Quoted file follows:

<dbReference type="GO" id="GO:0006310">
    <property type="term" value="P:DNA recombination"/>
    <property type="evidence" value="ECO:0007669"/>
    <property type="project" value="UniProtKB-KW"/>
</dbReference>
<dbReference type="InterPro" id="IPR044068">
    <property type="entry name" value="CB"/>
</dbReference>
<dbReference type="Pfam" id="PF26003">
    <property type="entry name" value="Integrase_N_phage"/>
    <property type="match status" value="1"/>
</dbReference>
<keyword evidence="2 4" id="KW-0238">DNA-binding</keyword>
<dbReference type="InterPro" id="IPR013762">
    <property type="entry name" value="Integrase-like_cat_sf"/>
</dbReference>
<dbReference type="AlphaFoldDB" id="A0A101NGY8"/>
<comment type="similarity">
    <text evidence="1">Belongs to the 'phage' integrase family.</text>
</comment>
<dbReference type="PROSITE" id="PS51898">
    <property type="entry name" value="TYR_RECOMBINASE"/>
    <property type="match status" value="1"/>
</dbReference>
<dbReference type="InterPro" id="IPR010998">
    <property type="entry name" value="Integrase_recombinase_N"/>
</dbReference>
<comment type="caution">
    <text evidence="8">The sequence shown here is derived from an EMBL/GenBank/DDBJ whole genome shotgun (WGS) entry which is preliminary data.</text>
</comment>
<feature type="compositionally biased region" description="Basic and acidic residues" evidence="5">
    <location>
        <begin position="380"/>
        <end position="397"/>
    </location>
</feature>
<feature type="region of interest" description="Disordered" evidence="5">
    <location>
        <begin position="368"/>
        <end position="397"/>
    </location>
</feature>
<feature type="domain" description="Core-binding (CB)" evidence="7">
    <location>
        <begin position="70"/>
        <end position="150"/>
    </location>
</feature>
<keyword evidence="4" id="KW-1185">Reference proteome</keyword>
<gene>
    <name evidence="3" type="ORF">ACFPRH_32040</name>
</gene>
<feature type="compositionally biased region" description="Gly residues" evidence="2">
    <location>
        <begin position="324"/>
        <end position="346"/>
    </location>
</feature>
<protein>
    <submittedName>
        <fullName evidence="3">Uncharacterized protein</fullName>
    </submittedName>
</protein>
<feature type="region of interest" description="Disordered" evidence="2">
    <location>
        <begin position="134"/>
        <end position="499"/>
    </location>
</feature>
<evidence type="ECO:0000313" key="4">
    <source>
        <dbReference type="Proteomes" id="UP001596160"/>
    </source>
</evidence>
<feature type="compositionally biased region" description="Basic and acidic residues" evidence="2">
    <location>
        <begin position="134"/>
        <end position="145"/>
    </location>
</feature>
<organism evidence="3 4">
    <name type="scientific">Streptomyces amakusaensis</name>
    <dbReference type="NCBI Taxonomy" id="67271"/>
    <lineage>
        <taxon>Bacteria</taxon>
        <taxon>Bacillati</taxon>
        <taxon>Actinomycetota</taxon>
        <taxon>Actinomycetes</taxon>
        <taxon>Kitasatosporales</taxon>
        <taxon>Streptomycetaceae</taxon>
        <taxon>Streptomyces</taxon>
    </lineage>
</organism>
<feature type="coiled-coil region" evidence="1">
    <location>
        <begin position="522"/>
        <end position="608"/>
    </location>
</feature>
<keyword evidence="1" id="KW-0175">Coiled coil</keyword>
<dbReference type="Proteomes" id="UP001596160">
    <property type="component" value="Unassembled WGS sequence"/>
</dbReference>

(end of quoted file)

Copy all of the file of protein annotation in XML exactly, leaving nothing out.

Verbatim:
<dbReference type="GO" id="GO:0006310">
    <property type="term" value="P:DNA recombination"/>
    <property type="evidence" value="ECO:0007669"/>
    <property type="project" value="UniProtKB-KW"/>
</dbReference>
<dbReference type="InterPro" id="IPR044068">
    <property type="entry name" value="CB"/>
</dbReference>
<dbReference type="Pfam" id="PF26003">
    <property type="entry name" value="Integrase_N_phage"/>
    <property type="match status" value="1"/>
</dbReference>
<keyword evidence="2 4" id="KW-0238">DNA-binding</keyword>
<dbReference type="InterPro" id="IPR013762">
    <property type="entry name" value="Integrase-like_cat_sf"/>
</dbReference>
<dbReference type="AlphaFoldDB" id="A0A101NGY8"/>
<comment type="similarity">
    <text evidence="1">Belongs to the 'phage' integrase family.</text>
</comment>
<dbReference type="PROSITE" id="PS51898">
    <property type="entry name" value="TYR_RECOMBINASE"/>
    <property type="match status" value="1"/>
</dbReference>
<dbReference type="InterPro" id="IPR010998">
    <property type="entry name" value="Integrase_recombinase_N"/>
</dbReference>
<comment type="caution">
    <text evidence="8">The sequence shown here is derived from an EMBL/GenBank/DDBJ whole genome shotgun (WGS) entry which is preliminary data.</text>
</comment>
<feature type="compositionally biased region" description="Basic and acidic residues" evidence="5">
    <location>
        <begin position="380"/>
        <end position="397"/>
    </location>
</feature>
<feature type="region of interest" description="Disordered" evidence="5">
    <location>
        <begin position="368"/>
        <end position="397"/>
    </location>
</feature>
<feature type="domain" description="Core-binding (CB)" evidence="7">
    <location>
        <begin position="70"/>
        <end position="150"/>
    </location>
</feature>
<keyword evidence="4" id="KW-1185">Reference proteome</keyword>
<gene>
    <name evidence="3" type="ORF">ACFPRH_32040</name>
</gene>
<feature type="compositionally biased region" description="Gly residues" evidence="2">
    <location>
        <begin position="324"/>
        <end position="346"/>
    </location>
</feature>
<protein>
    <submittedName>
        <fullName evidence="3">Uncharacterized protein</fullName>
    </submittedName>
</protein>
<feature type="region of interest" description="Disordered" evidence="2">
    <location>
        <begin position="134"/>
        <end position="499"/>
    </location>
</feature>
<evidence type="ECO:0000313" key="4">
    <source>
        <dbReference type="Proteomes" id="UP001596160"/>
    </source>
</evidence>
<feature type="compositionally biased region" description="Basic and acidic residues" evidence="2">
    <location>
        <begin position="134"/>
        <end position="145"/>
    </location>
</feature>
<organism evidence="3 4">
    <name type="scientific">Streptomyces amakusaensis</name>
    <dbReference type="NCBI Taxonomy" id="67271"/>
    <lineage>
        <taxon>Bacteria</taxon>
        <taxon>Bacillati</taxon>
        <taxon>Actinomycetota</taxon>
        <taxon>Actinomycetes</taxon>
        <taxon>Kitasatosporales</taxon>
        <taxon>Streptomycetaceae</taxon>
        <taxon>Streptomyces</taxon>
    </lineage>
</organism>
<feature type="coiled-coil region" evidence="1">
    <location>
        <begin position="522"/>
        <end position="608"/>
    </location>
</feature>
<keyword evidence="1" id="KW-0175">Coiled coil</keyword>
<dbReference type="Proteomes" id="UP001596160">
    <property type="component" value="Unassembled WGS sequence"/>
</dbReference>